Getting involved is easy.  The simple use of social media, like Twitter and Facebook, and email can be the start of making a difference.  The APTA’s section on advocacy and the PT PAC have great resources to make advocating easy and possible for us students.  It is both our own and our patients’ future, and we can help guide and form it through advocacy.

Be sure to check out the advocacy section on the APTA’s website and stay tuned for more blogs discussing current issues to learn more about advocacy efforts and how to become involved!

Keep an eye out for more advocacy updates from Natalie Novak.

~Natalie Novak

January 29, 2014 |

The Monday Memo: 9/2/13

The Monday Memo

PT Abroad Adventures

September 2, 2013                                                                                       PITT DPT STUDENTS


Dublin, Ireland

Instead of spending my summer in Pittsburgh with my peers, I spent 6 weeks completing our first full-time clinical rotation in Dublin, Ireland. I chose to go to Ireland for a couple of reasons. First things first, I can’t speak any other language! Secondly, being from the south suburbs of Chicago, I have grown up around an area heavily influenced on the Catholic Irish culture. Thirdly, I had never been to Ireland or out of the United States at the age of 25. I think it was time for some international traveling and exploring! Finally, my grandmother, Eleanor, who is one of the most influential (strong Irish) women in my life, was
from Ireland.

I spent my 6 weeks at a private hospital, UPMC Beacon, which is my first experience in an acute physical therapy setting. I was blessed to work with many different therapists and types of patients. Depending on the day, I would be with acute-orthopedic, oncology, intensive care unit, cardiac, or outpatient orthopedic patients.

My favorite experience at the hospital was getting the unique opportunity of being in the theatre or as we know it here in the states as surgery! I shadowed two different surgeons: orthopedic and brain. Seeing a patient in surgery and then being their physical therapist was such an educational experience. It allowed me to truly see a patient from the beginning of their care. I really understood what they went through and why they might present with the deficits they do post-surgery.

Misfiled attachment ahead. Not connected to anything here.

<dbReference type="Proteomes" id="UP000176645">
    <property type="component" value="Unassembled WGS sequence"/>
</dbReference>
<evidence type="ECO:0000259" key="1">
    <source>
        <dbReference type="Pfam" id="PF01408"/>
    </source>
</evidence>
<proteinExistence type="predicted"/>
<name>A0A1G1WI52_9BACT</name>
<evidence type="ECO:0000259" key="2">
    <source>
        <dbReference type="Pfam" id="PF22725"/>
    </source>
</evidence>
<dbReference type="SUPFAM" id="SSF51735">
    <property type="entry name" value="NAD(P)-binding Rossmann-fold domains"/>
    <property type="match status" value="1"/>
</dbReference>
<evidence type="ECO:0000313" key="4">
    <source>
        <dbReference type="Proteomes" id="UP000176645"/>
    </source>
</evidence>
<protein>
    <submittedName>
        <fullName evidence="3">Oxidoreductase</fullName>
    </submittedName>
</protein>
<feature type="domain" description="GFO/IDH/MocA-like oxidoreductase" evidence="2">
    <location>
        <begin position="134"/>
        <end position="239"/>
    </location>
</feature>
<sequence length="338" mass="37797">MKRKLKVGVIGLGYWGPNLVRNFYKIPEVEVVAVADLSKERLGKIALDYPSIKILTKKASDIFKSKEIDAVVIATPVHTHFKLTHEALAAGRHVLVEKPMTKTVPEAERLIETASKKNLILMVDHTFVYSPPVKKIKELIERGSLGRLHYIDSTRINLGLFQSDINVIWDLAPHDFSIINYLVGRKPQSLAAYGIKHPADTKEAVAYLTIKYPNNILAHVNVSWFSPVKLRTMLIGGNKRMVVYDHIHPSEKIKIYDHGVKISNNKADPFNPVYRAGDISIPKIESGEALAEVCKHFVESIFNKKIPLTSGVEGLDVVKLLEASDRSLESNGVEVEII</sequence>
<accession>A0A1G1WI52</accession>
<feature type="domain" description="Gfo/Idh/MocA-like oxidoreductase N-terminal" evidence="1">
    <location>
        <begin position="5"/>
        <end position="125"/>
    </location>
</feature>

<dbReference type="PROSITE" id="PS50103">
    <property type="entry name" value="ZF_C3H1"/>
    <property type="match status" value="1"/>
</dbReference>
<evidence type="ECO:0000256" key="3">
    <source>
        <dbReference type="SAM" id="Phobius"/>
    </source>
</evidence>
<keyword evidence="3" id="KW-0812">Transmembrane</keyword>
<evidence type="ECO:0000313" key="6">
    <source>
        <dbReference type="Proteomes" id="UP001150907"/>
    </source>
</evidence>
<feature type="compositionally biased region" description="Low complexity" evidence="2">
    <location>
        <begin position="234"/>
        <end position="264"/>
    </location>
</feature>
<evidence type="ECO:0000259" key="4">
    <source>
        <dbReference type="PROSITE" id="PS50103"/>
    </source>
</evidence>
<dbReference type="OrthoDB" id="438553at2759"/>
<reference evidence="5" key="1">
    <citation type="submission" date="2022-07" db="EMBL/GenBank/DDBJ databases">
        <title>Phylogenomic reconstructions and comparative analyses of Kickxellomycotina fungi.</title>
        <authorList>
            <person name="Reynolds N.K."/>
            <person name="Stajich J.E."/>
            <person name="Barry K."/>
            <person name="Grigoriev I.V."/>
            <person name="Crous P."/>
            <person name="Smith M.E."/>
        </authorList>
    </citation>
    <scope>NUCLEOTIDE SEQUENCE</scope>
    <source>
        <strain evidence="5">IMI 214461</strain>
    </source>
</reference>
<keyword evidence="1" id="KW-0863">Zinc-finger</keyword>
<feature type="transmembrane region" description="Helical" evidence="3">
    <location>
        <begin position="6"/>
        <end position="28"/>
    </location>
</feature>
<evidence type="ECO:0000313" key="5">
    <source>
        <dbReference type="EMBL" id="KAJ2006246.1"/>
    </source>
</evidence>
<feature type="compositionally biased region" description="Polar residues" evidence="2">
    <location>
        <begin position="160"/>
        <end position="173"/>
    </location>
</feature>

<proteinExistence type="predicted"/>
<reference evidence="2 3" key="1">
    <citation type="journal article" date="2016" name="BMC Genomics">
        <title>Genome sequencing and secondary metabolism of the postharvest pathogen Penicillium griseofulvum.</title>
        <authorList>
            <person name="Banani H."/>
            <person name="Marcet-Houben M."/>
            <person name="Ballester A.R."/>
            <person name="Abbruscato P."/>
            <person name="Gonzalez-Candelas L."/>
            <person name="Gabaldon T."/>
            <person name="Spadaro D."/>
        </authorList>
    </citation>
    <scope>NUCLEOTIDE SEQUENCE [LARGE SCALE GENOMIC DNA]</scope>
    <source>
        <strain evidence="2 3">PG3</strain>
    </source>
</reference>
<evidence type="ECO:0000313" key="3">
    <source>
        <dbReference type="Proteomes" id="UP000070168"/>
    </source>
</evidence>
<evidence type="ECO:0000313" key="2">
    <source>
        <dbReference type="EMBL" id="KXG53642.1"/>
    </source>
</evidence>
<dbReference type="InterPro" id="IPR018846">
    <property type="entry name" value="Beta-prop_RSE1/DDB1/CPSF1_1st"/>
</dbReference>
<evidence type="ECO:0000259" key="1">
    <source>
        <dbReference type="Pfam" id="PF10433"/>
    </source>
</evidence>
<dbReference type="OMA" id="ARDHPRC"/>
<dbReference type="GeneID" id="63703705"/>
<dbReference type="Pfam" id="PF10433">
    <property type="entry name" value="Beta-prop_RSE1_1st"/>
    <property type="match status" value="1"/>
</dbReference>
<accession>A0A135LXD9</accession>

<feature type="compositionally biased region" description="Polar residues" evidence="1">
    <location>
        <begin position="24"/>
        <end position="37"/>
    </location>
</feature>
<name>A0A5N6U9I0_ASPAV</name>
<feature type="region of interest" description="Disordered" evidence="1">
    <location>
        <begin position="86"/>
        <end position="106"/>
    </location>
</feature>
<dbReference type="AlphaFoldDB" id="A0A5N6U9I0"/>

In addition to my educational and clinical experience, I spent my weekends becoming a true local. I traveled all around the country seeing cities like Cork, Kilkenny, Galway, Belfast, and of course Dublin. I spent my weekends meeting people from all over the world, trying the not-so-famous cuisine of Ireland (which was delicious), and taking LOTS of pictures! This summer was more than just a clinical rotation. It was an unforgettable, brilliant life experience that allowed me to grow so much as a person and as a clinician.


~Kelly Ricker

Munich, Germany

I was fortunate enough to spend six weeks in Munich this summer where I was placed in two separate clinics for 2 three-week rotations. The first three weeks was spent in an outpatient orthopedic ‘Reha’. A ‘Reha’ is a multidisciplinary clinic where patients receive many types therapy, take group exercise classes, attend patient education seminars, and perform therapeutic exercises. This clinic is starkly different from what is found in the US in that the patients are present at the clinic for 4 to 6 hours each day permitted by time off work follow injury or a surgical procedure. The patients come to the clinic 2-5 times a week depending on how much time off work is allowed and the severity of their injury. I was able to treat and observe as well as take some of the group exercise classes. The emphasis of the physiotherapy time slots was on manual therapy (each patient had 1-2 hours to perform their previously prescribed therapeutic exercises at a different time). I now know there are so many more manual therapy techniques available for use than I was aware. This exposure deepened my interest in manual therapy and has encouraged me to pursue it further through my career.